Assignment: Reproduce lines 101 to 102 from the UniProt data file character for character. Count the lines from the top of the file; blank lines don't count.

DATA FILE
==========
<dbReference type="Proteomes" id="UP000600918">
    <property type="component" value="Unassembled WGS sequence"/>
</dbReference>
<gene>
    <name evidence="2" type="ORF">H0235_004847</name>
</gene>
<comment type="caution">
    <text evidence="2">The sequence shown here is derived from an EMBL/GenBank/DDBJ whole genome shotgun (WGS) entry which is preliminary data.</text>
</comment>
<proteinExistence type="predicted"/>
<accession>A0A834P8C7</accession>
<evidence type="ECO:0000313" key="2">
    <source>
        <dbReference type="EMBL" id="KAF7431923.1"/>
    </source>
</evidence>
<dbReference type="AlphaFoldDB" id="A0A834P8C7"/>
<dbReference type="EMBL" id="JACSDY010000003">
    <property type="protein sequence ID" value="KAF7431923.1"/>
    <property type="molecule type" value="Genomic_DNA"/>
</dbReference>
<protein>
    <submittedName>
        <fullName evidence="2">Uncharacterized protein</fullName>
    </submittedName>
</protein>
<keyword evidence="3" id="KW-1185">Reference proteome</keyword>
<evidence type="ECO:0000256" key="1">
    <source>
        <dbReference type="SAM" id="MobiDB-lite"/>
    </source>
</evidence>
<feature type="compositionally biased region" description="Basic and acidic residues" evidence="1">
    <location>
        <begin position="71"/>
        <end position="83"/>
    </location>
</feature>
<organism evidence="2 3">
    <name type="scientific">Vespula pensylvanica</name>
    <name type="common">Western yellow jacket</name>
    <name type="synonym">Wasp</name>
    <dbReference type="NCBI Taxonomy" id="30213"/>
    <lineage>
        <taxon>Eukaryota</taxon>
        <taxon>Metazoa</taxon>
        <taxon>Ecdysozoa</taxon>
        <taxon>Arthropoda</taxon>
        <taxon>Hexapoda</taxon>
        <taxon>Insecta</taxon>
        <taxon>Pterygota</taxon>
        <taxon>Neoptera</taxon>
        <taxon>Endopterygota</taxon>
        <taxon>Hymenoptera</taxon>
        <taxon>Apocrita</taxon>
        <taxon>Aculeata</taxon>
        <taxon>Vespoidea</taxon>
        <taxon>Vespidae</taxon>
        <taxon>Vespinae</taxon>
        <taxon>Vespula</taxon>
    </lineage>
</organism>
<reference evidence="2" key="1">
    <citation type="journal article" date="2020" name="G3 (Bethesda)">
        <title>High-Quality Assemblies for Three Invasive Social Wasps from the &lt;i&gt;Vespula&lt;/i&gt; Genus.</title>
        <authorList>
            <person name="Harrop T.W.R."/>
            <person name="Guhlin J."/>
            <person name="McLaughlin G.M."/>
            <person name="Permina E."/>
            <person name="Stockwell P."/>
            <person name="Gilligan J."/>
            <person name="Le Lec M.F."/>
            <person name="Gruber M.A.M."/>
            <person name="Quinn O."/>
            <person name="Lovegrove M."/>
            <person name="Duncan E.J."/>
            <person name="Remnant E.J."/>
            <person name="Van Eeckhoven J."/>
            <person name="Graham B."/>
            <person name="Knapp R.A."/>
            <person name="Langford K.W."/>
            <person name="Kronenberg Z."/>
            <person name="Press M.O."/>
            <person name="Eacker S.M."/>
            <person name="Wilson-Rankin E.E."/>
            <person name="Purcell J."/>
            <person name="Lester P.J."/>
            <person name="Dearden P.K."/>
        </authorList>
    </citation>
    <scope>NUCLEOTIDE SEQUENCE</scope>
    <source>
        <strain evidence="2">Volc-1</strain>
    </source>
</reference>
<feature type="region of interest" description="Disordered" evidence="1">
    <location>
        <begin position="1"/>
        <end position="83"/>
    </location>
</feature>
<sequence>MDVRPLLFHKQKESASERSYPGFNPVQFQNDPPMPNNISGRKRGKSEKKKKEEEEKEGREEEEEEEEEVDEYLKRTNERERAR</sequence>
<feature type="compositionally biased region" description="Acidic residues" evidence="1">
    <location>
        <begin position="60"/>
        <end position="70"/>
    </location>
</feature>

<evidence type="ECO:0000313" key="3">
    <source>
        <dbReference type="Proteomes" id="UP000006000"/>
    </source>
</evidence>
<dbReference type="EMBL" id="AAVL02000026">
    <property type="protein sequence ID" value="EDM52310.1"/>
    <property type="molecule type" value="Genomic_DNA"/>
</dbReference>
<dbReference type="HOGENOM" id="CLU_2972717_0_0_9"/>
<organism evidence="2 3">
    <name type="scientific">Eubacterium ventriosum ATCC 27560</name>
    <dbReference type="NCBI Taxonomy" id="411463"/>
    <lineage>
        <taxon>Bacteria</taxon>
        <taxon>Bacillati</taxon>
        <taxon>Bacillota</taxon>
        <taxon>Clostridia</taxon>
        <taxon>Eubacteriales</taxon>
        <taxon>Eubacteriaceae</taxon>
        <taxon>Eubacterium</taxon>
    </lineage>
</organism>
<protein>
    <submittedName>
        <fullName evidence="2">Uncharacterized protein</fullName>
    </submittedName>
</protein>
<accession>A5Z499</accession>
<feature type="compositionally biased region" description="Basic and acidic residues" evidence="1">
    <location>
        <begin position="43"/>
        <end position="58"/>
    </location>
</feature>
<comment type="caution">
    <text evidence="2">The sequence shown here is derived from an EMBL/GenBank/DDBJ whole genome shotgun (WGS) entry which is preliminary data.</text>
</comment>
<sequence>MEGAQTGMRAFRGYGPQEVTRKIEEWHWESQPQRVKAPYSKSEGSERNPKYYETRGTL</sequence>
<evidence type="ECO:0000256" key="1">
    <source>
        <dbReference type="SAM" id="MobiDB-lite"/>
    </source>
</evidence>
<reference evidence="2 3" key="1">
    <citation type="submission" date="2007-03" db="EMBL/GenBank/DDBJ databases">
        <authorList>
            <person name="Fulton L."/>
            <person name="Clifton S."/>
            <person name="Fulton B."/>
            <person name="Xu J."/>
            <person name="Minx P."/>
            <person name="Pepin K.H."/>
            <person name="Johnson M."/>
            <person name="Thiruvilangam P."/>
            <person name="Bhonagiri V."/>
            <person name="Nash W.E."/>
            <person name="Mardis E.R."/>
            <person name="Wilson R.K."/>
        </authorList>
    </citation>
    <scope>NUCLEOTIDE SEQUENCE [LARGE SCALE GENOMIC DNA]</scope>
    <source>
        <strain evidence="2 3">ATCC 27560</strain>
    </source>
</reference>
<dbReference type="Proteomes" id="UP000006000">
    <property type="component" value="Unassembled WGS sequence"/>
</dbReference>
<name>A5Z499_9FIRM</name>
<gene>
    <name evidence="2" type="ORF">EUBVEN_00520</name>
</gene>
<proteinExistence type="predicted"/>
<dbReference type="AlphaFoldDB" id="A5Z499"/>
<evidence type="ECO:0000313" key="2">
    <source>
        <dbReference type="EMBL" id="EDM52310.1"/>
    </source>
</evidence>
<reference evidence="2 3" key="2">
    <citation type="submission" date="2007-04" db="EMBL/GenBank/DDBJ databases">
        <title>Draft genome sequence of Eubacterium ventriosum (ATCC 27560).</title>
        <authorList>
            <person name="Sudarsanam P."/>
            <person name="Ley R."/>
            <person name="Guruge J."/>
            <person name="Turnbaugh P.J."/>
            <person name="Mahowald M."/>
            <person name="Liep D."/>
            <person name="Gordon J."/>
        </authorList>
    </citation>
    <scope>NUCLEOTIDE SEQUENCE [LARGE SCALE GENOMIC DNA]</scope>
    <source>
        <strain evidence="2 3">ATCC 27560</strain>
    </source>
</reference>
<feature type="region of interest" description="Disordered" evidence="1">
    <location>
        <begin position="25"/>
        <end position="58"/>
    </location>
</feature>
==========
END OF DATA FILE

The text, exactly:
    </location>
</feature>